MANY girls are still at high risk of abuse through Female Genital Mutilation (FGM) – a year after police launched a high-profile crackdown.
It is estimated that more than 1,000 young girls in the borough are in danger of being abused in this way. But since the launch of Project Azure, no one has been charged for arranging or carrying out the procedure, despite a £20,000 reward for information leading to a prosecution.
However, the Metropolitan Police says it is concentrating its efforts on intervening before a young girl undergoes FGM, either in London or abroad, and has seen the number of girls saved from undergoing this life-threatening procedure rise, with six recorded interventions in Waltham Forest since the campaign began.
Metropolitan Police spokeswoman Ruth Shuver insists the low number of prosecutions is a cause for optimism. She said: “It is not a disappointment. It is more important that it is stopped before children have it done. “When people give us information about children at risk, while we can go through the judicial process once it has happened, the important thing is their welfare – so intervention is more important from a child protection perspective.”
This view is shared by Jennifer Bourne, a specialist worker at the African Well Women’s Service, who has been involved in drawing up guidelines to protect girls from FGM in Waltham Forest. Her support team was contacted by 1,000 women in the borough in the first three months of this year alone.
She said: “I think the campaign is much broader than just bringing a prosecution. We want to inform people and change practice.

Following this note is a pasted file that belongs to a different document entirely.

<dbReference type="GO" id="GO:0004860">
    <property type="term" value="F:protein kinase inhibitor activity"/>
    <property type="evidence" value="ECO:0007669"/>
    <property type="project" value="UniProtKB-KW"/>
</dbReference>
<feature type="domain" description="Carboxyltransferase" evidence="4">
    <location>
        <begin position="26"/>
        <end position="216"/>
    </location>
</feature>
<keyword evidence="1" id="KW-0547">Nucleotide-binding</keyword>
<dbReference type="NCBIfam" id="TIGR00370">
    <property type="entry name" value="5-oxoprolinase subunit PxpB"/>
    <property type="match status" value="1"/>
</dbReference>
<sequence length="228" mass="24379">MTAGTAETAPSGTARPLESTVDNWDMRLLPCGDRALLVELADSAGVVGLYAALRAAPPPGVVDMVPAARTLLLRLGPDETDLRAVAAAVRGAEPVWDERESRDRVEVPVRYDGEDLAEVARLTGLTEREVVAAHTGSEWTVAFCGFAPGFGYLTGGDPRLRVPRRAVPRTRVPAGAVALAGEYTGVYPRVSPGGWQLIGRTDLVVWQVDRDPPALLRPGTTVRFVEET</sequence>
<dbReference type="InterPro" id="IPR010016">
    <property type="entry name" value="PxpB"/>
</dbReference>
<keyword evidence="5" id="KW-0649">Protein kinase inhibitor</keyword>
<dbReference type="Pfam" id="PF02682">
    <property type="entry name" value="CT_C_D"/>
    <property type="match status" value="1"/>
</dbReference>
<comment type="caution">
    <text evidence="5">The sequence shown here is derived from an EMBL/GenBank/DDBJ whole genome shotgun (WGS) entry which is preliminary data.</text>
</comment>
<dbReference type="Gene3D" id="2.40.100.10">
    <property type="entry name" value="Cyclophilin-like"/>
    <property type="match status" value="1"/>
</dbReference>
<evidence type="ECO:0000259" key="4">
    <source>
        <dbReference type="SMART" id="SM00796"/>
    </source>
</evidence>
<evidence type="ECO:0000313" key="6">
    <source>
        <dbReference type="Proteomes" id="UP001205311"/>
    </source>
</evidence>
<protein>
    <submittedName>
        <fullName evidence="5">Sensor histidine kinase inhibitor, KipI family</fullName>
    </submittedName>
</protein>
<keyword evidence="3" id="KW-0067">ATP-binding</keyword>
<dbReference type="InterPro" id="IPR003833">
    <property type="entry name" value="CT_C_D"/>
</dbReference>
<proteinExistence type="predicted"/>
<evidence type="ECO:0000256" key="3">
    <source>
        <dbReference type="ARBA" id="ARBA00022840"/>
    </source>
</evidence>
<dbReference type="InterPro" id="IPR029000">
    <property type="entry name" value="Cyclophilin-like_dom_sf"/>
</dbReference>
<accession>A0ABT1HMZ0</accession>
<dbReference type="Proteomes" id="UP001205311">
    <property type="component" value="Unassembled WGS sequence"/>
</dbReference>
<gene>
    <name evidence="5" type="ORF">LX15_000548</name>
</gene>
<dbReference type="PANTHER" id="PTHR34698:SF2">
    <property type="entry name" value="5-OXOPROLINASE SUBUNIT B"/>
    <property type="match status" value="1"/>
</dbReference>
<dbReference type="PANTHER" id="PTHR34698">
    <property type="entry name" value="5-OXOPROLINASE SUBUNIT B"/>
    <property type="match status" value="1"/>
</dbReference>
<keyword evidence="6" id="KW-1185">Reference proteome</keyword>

“There have been no prosecutions but an increase in the number of child protection referrals, so the potential risk is being identified, which I think is more important.”
Mrs Bourne added: “It is not a religious practice at all, that is a myth. I think in certain communities, you have one religion, such as Islam, so people think it is a requirement of that religion, but there are Christians, Jews and non-believers who do it.
“We want to work with communities and teachers in a positive way. I think once people are informed about the issue – that it is a violation of human rights in the UK and a form of child abuse.
“Once they have had training to recognise that it makes it easier for them to challenge it.”
The police are calling on teachers to be particularly aware of the symptoms of victims in September.
The summer holiday is when the practice is most often carried out because the girls can be taken abroad for the procedure and have longer to recover.
A pilot scheme launches next month which will see teachers at Kelmscott School in Walthamstow and The Woodside School in Wood Street receive specialist training on how to identify and support victims.
If successful, the trainers hope that more schools in the borough will benefit from the scheme in the future.
Anyone who believes a child may be under threat of FGM should contact the Met Police’s Project Azure hotline on 0207 161 2888. Anyone with information on someone who has arranged or carried out FGM should phone the same number, or Crimestoppers anonymously on 0800 555 111.
Anyone affected by FGM can call FORWARD (Foundation for Women’s Health Research and Development) on 0208 960 4000.
FGM FACT FILE
- FGM (sometimes called female circumcision) is usually done on girls aged four to six, and sometimes babies
- The clitoris and labia may be removed, with often the vagina being sewn up to leave a tiny hole
- An anaesthetic is not always used, nor is it carried out by a medical professional in many cases
- The damage is often irreparable and can cause long-term medical and psychological effects
- It can cause infertility in adulthood
- 6,000 girls are at risk in London of FGM, with more than 1,000 in Waltham Forest
- Often it is done to protect a girlâ€™s chastity, or under misguided religious beliefs
- The summer holidays are the most prevalent time for it to be carried out
- It is both a violation of human rights and a criminal offence to carry it out or arrange for it to be carried out in the UK or abroad
- A prosecution could lead to a maximum prison sentence of 14 years
Author : Mhairi Macfarlane
Source: Guardian Series- 15 August 2008